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Co-infection status of classical swine fever virus (CSFV), porcine reproductive and respiratory syndrome virus (PRRSV) and porcine circoviruses (PCV2 and PCV3) in eight regions of China from 2016 to 2018

Author:
Chen, Nanhua, Huang, Yucheng, Ye, Mengxue, Li, Shuai, Xiao, Yanzhao, Cui, Bailei, Zhu, Jianzhong
Source:
Infection, genetics, and evolution 2019 v.68 pp. 127-135
ISSN:
1567-1348
Subject:
Circoviridae, Classical swine fever virus, Porcine reproductive and respiratory syndrome virus, epidemiology, herds, mixed infection, phylogeny, swine, viruses, China
Abstract:
Classical swine fever virus (CSFV), porcine reproductive and respiratory syndrome virus (PRRSV) and porcine circoviruses (PCV2 and PCV3) are economically important swine viruses that cause reproductive failure and/or respiratory symptoms in pigs. However, the co-infection status of these viruses in Chinese swine herds is not well clarified. In this study, we evaluated the co-infection of these four viruses in 159 pigs collected from 63 herds in eight regions of China from 2016 to 2018. CSFV, PRRSV, PCV2 and PCV3 were detected in 14, 56, 43 and 4 of the pigs, respectively. The percentage of singular infections was 32.71%, while the percentages of dual infections and multiple infections were 15.72% and 3.15%, respectively. The E2 of CSFV, ORF5 of PRRSV, ORF2s of PCV2 and PCV3 from all positive samples were determined and used for phylogenetic analyses. E2-based phylogenetic tree showed that all 14 CSFVs identified in this study belong to 2.1b subtype. ORF5-based phylogenetic tree showed that PRRSV2 is predominant in China while PRRSV1 can also be detected. In addition, 35, 16, 4 and 1 of our PRRSVs are clustered with highly pathogenic PRRSV2, NADC30-like PRRSV2, classical PRRSV2 and PRRSV1, respectively. ORF2-based phylogenetic trees showed that our PCVs are grouped with 2 PCV2 subtypes (PCV2d and PCV2b) and 3 PCV3 subtypes (PCV3a, PCV3b and PCV3c), respectively. Our results provide the latest co-infection status and the diversity of four important swine viruses in Chinese swine herds, which is beneficial for understanding the epidemiology of these viruses.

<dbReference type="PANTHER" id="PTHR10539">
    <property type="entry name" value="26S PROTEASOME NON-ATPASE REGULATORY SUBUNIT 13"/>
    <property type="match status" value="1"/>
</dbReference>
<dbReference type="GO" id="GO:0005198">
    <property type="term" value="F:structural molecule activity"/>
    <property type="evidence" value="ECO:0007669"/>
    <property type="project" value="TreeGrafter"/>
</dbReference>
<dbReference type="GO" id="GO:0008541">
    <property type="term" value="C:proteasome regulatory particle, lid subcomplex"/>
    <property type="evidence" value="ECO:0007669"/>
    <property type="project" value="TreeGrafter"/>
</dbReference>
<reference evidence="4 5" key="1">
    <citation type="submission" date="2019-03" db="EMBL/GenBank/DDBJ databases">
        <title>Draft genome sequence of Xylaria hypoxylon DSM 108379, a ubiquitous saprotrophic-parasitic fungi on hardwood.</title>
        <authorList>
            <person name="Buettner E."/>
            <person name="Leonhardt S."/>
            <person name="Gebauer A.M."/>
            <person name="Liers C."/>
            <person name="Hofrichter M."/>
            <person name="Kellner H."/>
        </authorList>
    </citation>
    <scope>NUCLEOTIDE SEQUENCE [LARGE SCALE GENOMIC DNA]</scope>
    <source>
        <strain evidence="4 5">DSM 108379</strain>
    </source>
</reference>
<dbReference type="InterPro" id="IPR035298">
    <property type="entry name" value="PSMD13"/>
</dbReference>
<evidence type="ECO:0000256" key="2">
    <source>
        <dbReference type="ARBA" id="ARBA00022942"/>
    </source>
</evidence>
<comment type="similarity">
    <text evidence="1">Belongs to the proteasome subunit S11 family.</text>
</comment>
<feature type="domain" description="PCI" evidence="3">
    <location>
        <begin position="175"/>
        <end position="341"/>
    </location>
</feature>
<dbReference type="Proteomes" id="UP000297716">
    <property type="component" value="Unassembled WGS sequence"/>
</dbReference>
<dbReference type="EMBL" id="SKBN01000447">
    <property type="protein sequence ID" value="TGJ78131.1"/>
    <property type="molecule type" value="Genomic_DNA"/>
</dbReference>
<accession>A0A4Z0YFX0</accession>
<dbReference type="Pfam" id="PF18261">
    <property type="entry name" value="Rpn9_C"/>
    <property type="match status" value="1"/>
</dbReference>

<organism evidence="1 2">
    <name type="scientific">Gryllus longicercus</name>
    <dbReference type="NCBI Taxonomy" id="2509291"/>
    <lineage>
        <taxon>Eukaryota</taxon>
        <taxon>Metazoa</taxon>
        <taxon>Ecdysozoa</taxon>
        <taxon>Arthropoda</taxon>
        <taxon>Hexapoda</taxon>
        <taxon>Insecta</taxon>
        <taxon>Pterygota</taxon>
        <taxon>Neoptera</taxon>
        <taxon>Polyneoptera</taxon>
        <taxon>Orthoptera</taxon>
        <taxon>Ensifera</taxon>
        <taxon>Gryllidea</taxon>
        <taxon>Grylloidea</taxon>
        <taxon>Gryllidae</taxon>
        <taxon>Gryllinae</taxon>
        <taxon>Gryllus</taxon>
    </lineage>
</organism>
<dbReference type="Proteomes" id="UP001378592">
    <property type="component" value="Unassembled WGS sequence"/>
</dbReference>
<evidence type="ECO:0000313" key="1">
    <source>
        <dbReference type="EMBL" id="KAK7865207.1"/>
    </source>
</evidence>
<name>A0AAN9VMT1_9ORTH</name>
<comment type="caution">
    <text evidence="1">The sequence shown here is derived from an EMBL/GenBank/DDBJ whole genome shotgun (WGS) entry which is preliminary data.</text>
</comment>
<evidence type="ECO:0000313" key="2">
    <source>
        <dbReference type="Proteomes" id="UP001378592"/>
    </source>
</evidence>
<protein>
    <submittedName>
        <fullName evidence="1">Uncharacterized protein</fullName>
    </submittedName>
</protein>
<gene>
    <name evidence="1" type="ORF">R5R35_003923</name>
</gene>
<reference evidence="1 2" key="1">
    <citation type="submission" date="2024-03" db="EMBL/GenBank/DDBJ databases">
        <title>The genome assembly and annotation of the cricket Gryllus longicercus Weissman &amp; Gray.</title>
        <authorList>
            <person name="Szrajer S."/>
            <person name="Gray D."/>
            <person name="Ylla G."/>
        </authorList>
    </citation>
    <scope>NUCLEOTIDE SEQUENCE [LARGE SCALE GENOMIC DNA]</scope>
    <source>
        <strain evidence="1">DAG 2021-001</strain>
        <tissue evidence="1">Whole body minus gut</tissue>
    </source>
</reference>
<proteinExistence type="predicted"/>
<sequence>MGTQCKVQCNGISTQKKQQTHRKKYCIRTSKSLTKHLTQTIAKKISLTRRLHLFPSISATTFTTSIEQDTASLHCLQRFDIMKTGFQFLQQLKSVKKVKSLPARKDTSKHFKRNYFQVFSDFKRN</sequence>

Agid:
6266718